We have several former crew members visiting. Michele Thieman, Annie Strupek (freshly back from a year in Japan), Harriet Settle, Dave Freeman are all here right now. Jeff thompson and Natasha Warner are coming up on Saturday. Quite a little reunion. - Bill

1/6/00 - There's something so attractive to dogs about humans running. As I move between buildings in the winter, I rarely "suit-up", preferring instead running to ward off the cold. From behind, and I never hear her coming, our retriever bowls by my heels. It is an exuberance of gold dog on white snow, and I smile hollering glad tidings, no matter how close she comes to knocking me on my keester. Dogs seem to sense in the energy of running, the robustness of the movement, something good going on. Our two dogs rarely move fast unless some excitement warrants it, like the time a moose walked just about to the store, almost tripping over two very surprised retrievers - that was a big chase! The dogs don't want to be left out of the action, they are eager to know all that is happening in their domain. I wonder what the dogs are thinking just before I come onto the scene. Probably just sort of looking around, suspecting or hoping for something out of the ordinary, and then they see me running, confirming their hunch, "Aha, something is brewing over there!" I hope my disappearance into a building is not too disappointing. Though, I suspect it is, because they must remember and cherish as well as I, the times we have chased bears or rascally pine martens. Yesterday, when Sunny bolted by me, she gave me such a strong sense of place. This is what is happening at Sawbill, right outside the door, these two beautiful, curious dogs are roaming the snowy forest margins, seeking the excitement that often comes sneaking out. I knelt with Sunny, as she looked from left to right, and east to west, and felt the lively cold on her back as it sank into my bones. I looked and listened with her, noticing several lines of tracks radiating off to the activities and homes of various boreal denizens. I thought this dog has it right, excited and curious at the drop of a hat, attentive to the moment, and fully engaged in and knowledgeable about her home. OB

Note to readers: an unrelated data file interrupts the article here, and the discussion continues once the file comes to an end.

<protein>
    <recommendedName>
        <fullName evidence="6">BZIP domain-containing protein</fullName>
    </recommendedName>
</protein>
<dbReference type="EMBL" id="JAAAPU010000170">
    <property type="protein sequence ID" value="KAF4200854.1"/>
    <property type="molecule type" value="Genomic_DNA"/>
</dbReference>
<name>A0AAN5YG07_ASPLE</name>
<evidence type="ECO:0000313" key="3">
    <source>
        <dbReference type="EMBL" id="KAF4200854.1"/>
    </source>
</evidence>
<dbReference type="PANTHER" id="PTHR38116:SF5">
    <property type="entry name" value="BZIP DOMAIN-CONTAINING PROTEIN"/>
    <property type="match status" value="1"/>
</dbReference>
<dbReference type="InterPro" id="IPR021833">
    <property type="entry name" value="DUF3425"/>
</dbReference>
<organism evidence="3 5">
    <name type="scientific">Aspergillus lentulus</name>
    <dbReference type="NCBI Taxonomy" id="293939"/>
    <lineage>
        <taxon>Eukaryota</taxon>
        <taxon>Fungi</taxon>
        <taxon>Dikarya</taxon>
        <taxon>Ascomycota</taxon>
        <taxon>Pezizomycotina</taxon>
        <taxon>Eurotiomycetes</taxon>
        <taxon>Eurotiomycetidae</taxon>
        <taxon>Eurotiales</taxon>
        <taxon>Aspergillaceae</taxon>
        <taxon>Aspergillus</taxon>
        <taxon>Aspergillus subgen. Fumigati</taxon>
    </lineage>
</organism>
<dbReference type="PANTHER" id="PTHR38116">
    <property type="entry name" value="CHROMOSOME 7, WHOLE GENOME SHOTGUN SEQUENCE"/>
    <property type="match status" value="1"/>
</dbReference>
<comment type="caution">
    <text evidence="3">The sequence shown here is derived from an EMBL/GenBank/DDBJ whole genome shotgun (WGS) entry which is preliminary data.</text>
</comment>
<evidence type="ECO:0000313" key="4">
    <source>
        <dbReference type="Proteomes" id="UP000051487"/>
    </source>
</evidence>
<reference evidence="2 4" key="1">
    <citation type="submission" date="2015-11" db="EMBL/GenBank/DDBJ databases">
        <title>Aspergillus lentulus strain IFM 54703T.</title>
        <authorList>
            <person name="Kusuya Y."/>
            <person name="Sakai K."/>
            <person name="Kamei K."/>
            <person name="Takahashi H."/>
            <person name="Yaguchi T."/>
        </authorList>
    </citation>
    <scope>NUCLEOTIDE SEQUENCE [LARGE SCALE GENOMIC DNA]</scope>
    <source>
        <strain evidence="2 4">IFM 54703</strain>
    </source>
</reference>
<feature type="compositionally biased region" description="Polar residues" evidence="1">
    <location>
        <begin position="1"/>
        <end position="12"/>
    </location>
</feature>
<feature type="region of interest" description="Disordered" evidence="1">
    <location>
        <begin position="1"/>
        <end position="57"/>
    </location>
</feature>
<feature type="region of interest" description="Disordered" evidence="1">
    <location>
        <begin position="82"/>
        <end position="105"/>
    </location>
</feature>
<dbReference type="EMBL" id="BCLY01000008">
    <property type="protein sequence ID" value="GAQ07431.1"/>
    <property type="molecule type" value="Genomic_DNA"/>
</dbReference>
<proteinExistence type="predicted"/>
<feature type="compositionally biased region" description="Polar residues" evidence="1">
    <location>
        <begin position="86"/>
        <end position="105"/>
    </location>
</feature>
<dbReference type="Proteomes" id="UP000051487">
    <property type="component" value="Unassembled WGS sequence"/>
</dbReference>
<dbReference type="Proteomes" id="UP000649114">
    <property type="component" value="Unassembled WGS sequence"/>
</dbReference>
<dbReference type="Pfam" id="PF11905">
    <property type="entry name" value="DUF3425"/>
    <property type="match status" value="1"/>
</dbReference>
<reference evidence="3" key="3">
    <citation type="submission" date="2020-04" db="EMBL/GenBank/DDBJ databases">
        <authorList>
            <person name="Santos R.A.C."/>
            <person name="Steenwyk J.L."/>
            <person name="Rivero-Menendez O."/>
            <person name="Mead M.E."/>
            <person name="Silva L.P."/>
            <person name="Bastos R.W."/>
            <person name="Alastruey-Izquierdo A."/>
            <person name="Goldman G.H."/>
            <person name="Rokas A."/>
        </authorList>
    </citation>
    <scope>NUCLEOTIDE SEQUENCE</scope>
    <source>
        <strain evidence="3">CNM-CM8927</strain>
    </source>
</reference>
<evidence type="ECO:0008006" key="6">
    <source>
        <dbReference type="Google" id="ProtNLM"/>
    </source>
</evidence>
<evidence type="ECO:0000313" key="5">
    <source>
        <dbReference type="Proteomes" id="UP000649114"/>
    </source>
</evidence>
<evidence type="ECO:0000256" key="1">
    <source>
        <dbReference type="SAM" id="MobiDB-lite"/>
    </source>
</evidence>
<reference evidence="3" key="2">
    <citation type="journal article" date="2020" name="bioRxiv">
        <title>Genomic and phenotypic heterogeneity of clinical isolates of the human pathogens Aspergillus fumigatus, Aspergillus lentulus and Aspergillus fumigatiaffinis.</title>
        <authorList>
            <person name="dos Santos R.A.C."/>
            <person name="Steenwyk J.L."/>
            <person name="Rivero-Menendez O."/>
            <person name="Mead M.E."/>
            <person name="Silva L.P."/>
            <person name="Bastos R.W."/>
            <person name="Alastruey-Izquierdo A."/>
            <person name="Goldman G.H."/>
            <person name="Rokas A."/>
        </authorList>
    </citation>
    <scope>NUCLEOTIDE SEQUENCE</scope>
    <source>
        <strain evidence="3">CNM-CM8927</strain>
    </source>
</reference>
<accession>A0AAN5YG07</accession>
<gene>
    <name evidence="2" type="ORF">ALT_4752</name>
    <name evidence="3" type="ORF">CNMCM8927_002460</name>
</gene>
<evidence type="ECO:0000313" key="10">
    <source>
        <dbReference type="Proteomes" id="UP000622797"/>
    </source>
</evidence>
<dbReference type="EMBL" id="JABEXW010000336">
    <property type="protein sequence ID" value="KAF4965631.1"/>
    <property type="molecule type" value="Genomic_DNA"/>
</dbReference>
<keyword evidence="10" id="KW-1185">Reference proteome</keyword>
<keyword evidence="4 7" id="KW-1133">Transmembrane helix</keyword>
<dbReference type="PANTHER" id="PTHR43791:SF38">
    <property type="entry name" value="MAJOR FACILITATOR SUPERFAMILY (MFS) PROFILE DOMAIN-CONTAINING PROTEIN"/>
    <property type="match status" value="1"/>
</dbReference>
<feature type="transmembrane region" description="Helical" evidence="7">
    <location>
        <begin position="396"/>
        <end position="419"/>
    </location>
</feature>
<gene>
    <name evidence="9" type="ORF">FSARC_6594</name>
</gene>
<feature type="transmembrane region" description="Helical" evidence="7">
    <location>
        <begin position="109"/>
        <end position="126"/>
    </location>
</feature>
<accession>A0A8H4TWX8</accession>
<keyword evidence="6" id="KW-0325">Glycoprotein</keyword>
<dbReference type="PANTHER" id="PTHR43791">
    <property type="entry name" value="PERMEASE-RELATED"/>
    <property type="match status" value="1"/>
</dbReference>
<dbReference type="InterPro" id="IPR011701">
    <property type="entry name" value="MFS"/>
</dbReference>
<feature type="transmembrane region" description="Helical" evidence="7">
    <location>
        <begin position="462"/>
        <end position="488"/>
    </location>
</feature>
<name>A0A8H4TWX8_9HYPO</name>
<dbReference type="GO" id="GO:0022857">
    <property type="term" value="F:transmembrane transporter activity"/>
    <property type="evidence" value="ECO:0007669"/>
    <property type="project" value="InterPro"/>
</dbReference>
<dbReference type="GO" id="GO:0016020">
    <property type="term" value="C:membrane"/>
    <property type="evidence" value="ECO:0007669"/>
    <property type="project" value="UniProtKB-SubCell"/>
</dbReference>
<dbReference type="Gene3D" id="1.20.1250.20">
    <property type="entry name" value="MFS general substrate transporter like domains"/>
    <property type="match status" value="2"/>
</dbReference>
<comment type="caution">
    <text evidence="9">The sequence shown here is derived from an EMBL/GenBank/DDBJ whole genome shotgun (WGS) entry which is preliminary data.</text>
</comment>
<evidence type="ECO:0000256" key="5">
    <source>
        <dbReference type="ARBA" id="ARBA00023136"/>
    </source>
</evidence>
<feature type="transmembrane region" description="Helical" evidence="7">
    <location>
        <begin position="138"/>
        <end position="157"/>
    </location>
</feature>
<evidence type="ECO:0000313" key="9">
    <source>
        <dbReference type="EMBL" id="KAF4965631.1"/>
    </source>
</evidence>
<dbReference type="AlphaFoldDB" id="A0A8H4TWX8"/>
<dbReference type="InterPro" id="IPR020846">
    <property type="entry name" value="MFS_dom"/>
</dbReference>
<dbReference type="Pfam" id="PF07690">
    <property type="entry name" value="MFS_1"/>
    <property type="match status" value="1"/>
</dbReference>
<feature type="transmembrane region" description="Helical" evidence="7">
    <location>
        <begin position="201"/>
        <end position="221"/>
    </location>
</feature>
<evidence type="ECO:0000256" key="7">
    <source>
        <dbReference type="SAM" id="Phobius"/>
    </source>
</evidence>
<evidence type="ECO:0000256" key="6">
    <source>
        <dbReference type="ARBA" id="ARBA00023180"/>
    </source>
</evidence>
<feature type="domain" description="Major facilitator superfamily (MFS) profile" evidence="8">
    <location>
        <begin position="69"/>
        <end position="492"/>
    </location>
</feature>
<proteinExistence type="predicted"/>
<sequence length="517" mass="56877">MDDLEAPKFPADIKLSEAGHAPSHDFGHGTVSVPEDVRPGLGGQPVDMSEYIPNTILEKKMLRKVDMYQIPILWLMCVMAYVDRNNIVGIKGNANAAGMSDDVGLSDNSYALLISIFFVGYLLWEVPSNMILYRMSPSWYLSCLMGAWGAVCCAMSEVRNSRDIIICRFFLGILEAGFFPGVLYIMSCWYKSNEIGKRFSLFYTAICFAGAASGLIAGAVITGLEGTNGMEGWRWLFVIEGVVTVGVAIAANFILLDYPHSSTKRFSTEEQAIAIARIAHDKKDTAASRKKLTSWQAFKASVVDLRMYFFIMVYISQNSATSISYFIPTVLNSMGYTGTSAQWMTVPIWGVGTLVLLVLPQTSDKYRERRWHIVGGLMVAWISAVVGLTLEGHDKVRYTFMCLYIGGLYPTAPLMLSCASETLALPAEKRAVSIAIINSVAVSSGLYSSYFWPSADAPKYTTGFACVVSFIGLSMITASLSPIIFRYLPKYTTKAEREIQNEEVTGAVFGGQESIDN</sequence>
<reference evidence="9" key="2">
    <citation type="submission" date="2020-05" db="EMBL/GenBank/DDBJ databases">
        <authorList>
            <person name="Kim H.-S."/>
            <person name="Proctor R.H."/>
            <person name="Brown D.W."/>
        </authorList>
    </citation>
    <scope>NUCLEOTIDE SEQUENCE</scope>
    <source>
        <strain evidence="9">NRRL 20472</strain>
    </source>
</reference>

1/3/00 - On New Year's Eve, Karl Hansen and Lee Stewart got married in the Sawbill Campground. The ceremony was held in the campsite where they first met each other, 43 years ago. In the twilight, the path to the service was lit by candles burning in large blocks of ice. A fire burned brightly in the fire grate. The Rev. Peter Monkries officiated over a brief (thankfully) ceremony with approximately forty friends and family looking on. Snow drifted straight down and the guests lit sparklers to celebrate its conclusion.

Rev. Peter Monkries, Karl Hansen and Lee Stewart.